In my financial planning practice, I frequently meet seniors who have health issues that make it difficult to live independently. If medically appropriate, most seniors, when given the choice, prefer to live at home or in an assisted living community.
However, many seniors cannot afford home health care or the monthly cost of an assisted living community. Medicare provides little or no financial help in this area, and if you are single Medicaid requires you to spend-down your assets to the poverty level.
There is however, a little known resource available for wartime veterans, that is not used nearly enough. The benefit is called, The Aid and Attendance Pension.
This veterans benefit has nothing to do with a service-connected disability. Wartime veterans can receive a check from the VA to help pay for in-home health care, assisted living facility fees, and other unreimbursed medical expenses.
Under this program, a married veteran may receive up to a maximum of $1,949 per month, and a single veteran may receive up to $1,644 per month. In addition, an unmarried, surviving spouse can receive up to $1,056 per month. The surviving spouse would have to be married to the veteran when he/she passed away, and not divorced.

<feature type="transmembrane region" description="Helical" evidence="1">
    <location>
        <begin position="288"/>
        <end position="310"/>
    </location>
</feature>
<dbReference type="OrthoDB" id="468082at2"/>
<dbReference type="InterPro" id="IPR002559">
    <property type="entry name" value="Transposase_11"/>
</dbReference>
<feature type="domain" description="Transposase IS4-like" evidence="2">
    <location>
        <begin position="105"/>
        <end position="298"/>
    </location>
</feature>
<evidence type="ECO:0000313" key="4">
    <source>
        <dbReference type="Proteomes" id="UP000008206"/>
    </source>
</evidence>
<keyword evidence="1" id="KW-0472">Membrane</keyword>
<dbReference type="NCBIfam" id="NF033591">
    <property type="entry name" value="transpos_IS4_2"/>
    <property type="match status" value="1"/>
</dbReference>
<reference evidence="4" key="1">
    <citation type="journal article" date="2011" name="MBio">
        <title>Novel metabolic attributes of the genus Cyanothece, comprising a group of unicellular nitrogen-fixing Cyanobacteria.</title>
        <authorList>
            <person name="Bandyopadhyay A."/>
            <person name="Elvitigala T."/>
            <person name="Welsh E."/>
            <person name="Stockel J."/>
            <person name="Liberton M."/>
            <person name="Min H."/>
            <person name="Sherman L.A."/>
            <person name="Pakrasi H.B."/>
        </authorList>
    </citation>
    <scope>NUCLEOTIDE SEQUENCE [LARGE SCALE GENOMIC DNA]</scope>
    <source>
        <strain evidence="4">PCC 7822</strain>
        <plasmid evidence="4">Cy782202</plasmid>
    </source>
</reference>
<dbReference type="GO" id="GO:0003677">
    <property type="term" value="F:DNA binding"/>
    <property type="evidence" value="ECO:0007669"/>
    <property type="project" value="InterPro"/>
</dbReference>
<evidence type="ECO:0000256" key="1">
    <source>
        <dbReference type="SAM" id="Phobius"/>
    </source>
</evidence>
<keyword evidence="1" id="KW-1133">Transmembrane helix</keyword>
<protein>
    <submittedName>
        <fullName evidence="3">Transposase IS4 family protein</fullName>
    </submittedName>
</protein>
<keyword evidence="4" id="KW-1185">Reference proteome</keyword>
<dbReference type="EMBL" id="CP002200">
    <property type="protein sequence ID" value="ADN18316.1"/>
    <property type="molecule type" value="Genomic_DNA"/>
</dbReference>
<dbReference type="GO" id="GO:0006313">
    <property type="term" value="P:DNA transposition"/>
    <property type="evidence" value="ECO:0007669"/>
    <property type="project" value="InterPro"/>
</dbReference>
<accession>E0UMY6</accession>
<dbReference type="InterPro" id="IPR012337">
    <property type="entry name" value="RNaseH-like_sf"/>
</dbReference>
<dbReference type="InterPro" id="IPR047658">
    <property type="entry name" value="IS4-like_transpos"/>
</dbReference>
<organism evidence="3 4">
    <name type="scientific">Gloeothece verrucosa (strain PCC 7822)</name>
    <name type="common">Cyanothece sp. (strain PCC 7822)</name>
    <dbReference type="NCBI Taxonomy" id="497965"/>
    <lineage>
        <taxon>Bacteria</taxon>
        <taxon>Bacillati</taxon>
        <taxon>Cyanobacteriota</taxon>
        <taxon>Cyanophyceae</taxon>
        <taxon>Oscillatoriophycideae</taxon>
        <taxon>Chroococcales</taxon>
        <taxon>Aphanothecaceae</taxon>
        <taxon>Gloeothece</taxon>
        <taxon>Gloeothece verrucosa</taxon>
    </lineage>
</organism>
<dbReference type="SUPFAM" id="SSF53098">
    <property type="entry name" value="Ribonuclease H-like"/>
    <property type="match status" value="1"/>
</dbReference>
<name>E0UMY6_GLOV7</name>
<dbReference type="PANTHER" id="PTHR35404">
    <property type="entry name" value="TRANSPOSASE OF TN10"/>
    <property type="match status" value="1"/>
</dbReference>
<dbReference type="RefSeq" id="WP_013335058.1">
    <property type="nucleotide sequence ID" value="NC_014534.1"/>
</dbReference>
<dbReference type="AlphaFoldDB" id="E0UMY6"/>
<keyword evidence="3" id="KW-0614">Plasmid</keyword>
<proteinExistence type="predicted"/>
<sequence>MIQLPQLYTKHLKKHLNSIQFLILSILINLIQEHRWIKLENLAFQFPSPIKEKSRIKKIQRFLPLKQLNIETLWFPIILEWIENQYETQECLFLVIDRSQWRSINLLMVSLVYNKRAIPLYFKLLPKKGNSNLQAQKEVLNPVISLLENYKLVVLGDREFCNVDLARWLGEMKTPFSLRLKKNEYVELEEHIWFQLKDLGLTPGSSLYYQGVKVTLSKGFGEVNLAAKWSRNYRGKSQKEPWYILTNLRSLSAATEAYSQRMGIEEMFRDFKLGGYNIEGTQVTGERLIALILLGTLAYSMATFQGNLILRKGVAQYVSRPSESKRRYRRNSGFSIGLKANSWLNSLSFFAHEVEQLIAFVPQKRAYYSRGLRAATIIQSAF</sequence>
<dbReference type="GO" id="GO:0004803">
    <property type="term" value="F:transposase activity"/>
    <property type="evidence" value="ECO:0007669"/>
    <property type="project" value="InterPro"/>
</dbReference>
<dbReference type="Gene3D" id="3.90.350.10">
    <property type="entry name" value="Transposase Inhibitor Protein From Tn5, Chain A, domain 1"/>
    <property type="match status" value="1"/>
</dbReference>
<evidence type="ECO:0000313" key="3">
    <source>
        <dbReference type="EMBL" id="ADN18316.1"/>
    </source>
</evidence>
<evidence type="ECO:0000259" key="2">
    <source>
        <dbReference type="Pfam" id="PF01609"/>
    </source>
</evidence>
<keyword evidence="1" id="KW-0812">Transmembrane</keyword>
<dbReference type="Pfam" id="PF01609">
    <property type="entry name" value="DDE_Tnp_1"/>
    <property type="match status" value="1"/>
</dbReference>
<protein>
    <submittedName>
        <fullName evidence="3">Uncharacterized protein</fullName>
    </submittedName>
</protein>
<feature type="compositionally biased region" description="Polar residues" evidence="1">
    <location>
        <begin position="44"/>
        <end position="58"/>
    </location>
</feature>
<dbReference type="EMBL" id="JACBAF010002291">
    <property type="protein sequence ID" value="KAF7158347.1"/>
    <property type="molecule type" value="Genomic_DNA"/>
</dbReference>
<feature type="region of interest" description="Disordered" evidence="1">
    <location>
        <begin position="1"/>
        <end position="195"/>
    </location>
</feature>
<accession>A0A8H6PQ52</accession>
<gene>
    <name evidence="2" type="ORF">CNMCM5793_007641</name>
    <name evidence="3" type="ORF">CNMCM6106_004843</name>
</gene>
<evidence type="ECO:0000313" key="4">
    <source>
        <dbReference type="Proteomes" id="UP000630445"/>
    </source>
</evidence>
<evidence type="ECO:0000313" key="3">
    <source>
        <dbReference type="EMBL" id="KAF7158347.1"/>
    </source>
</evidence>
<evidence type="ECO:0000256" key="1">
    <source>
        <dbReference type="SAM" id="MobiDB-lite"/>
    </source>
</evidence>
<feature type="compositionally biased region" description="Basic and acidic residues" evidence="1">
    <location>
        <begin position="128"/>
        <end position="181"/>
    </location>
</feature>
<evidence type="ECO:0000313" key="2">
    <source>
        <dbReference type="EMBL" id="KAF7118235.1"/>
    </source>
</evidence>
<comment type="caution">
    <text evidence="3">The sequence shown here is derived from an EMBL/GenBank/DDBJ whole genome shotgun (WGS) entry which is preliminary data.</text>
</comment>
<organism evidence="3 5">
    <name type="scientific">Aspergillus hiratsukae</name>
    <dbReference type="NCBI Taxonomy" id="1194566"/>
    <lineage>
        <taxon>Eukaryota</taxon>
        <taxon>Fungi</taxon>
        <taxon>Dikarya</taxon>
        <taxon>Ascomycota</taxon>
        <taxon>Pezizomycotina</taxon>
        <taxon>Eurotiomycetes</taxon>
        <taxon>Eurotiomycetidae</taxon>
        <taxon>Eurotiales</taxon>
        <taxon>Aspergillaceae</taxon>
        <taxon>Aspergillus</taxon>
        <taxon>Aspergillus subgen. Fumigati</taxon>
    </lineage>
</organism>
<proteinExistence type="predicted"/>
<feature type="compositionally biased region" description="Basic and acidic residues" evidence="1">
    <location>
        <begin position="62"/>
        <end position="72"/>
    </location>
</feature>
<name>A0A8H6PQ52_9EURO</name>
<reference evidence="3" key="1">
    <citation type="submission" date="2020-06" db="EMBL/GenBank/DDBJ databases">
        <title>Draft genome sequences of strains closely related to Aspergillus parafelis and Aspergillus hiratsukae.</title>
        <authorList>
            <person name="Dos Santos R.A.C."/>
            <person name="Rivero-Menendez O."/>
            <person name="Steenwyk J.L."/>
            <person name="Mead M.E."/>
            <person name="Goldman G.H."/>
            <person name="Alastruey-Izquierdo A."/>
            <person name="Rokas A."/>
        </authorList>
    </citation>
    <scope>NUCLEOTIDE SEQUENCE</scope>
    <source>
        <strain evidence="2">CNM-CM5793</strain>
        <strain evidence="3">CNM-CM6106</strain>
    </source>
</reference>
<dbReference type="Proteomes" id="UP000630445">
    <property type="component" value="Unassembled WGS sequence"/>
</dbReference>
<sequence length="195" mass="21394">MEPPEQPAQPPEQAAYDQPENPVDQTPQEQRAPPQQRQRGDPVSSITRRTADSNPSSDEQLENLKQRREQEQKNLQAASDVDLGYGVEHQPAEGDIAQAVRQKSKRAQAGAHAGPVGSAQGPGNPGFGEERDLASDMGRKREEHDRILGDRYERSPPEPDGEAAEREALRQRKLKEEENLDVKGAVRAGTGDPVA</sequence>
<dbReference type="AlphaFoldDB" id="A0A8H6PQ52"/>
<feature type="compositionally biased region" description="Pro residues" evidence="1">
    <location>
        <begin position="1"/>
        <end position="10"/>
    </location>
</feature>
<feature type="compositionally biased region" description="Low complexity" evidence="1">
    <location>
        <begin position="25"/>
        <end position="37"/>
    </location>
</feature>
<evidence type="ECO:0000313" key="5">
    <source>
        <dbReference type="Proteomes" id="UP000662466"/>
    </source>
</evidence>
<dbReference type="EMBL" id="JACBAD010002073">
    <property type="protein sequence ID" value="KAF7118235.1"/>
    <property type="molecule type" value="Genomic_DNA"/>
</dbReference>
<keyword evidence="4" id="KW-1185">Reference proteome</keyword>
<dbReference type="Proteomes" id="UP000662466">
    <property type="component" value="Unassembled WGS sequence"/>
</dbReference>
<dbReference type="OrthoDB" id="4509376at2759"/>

In general, to qualify, a veteran must have 90 days or more of active duty and an honorable discharge. At least one day of service must have been served during wartime. It is not a requirement that the veteran served in battle.
Another area of qualification is the medical needs test. The VA will want to know what type of assistance is needed by the veteran, or surviving spouse. Typically you would need assistance with some activities of daily living, or have a cognitive impairment such as Dementia or Alzheimers.
There are income and assets tests to meet, as well. Therefore, an experienced counselor is a benefit when navigating these waters.